Oh Britain. You know, you get such a bad rap.
I’m forever told how your food is no good, your beer is too warm, your weather is too wet and your landscape just too small.
I’ve lost track of how many times I’ve defended you.
Told the Australians that the local produce is better than they believe, that the pub fare has improved quite a lot, that the summers can be decent if you give them time to heat up.
I’ve defended and argued, got annoyed then given up.
After three years away, I started to believe the hype and returned to your shores convinced you’d let me down at every twist and turn.
I said to myself that if I spent three long months with you, maybe you’d show me something else? Maybe you’d help me put to bed the negativities and insults? Banish the misconceptions and untruths?
With that, my family and I left Sydney, passport in hand, Sterling in back pocket, Southern Cross travel insurance taken care of.
We were on our way.
Britain, were you ever that Great?
Determined to try harder, we set out from your centre. From London, that ever-expanding metropolis, to get away from the workers, the tourists, the traffic and the smog.
We drove south into the heart of the Home Counties, seeking out the hidden jewels in your British crown.
The Home Counties (Hampshire, South Coast)
We stumbled upon Alresford, a tiny market town set deep in the English countryside. Brightly coloured gardens bursting with wild flowers, ‘chocolate box’ cottages with thatched roofs and white walls, public houses with their doors thrown wide open, boisterous laughter and the sound of clinking glasses within.
You looked just as I remembered you in the peak of a good summer. Bright with colour and picture-postcard perfect.
From there, we headed to the South Coast, avoiding the renowned holiday traffic and diverting towards Hayling Island and the Witterings.
While not the prettiest part of Britain, nothing beats the feeling of sea spray on your face, the wind in your hair and a chance to blow those cobwebs away.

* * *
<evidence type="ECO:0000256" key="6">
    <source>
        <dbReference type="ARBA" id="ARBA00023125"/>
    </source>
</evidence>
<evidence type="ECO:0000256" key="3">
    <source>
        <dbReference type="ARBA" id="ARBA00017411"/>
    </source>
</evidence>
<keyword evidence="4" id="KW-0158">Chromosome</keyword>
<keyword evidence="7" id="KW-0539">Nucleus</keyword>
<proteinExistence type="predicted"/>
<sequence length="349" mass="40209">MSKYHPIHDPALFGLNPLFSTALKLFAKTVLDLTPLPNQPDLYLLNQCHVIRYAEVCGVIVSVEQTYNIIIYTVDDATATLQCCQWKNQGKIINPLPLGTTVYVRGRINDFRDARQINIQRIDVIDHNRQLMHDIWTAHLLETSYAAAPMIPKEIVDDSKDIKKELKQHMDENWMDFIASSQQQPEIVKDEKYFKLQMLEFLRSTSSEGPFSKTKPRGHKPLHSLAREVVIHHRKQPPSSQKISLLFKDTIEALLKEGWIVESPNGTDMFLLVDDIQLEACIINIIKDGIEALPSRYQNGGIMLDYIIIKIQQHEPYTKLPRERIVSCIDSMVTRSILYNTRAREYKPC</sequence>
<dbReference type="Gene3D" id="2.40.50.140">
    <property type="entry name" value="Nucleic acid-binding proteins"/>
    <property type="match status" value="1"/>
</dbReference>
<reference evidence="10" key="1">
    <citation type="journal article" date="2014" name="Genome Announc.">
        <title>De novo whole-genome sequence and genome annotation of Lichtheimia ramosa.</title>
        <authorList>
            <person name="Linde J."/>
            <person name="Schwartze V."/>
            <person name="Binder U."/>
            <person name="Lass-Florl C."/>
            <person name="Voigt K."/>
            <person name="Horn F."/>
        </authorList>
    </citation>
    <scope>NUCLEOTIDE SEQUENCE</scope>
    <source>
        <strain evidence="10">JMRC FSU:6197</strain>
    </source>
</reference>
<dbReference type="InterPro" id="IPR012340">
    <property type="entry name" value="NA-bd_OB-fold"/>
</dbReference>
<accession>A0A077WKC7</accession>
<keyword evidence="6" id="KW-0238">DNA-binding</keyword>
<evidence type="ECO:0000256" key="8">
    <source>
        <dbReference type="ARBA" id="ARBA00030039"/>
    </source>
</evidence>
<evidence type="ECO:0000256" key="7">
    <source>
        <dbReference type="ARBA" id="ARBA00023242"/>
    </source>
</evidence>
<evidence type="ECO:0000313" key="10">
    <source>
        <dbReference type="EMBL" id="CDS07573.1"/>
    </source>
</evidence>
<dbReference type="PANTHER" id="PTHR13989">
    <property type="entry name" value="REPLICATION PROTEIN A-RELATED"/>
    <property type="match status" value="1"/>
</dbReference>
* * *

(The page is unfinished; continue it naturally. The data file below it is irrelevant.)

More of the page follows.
And you… what are your experiences of the south of England in a British summer? Where else should we have gone?
West Wales (Ceredigion, Pembrokeshire)
With our fill of the English South, we headed onwards to the western reaches of Wales, the land of my grandmother. A place I hadn’t often visited during my youth, but you didn’t disappoint us.
Craggy mountains and dense forests, deep green valleys and rugged, jagged coasts, you had it all. Staying in Ceredigion County close to the port town of Cardigan, we trekked coastal paths, spied grey seals, bottlenose dolphins and even the odd harbour porpoise.
The tiny cove of Mwnt was a highlight, with its steep cliffs and treacherous pathway through the rocks to a crescent-shaped sandy beach and spectacular views of the ocean.
We couldn’t resist a quick dip in the ocean, shocking our bodies to the core but rewarding us with a glimpse of passing dolphins as they swam through the water.
From dairy farm to sailing club, fishing village to countryside community, the Welsh cultural identity proudly stands tall – its unique language is spoken everywhere, local traditions closely protected, the rugby union adored. The West Wales region – from Aberporth to New Quay, Cilgerran to Dinas Head – was an outdoors delight and yet we barely scratched the surface.
A final dish of rare Welsh beef accompanied by all the trimmings – broad beans and green peas, crispy roast potatoes, lightly buttered carrots and soft, tender pumpkin – plus a few bottled beers rounded off with a glass of port and a hearty rhubarb crumble.
A fitting farewell to three weeks in Cymru and our first month back in the motherland. You hadn’t let us down.
Have you visited the Welsh coast recently and what were your impressions? Where else in the region is a highlight?
South West England (Devon, Cotswolds)
I can still remember those wide sandy Devonshire beaches and long days spent playing in rock pools but I wanted to know if Devon continued to hold the beauty and charm from childhood holidays spent there.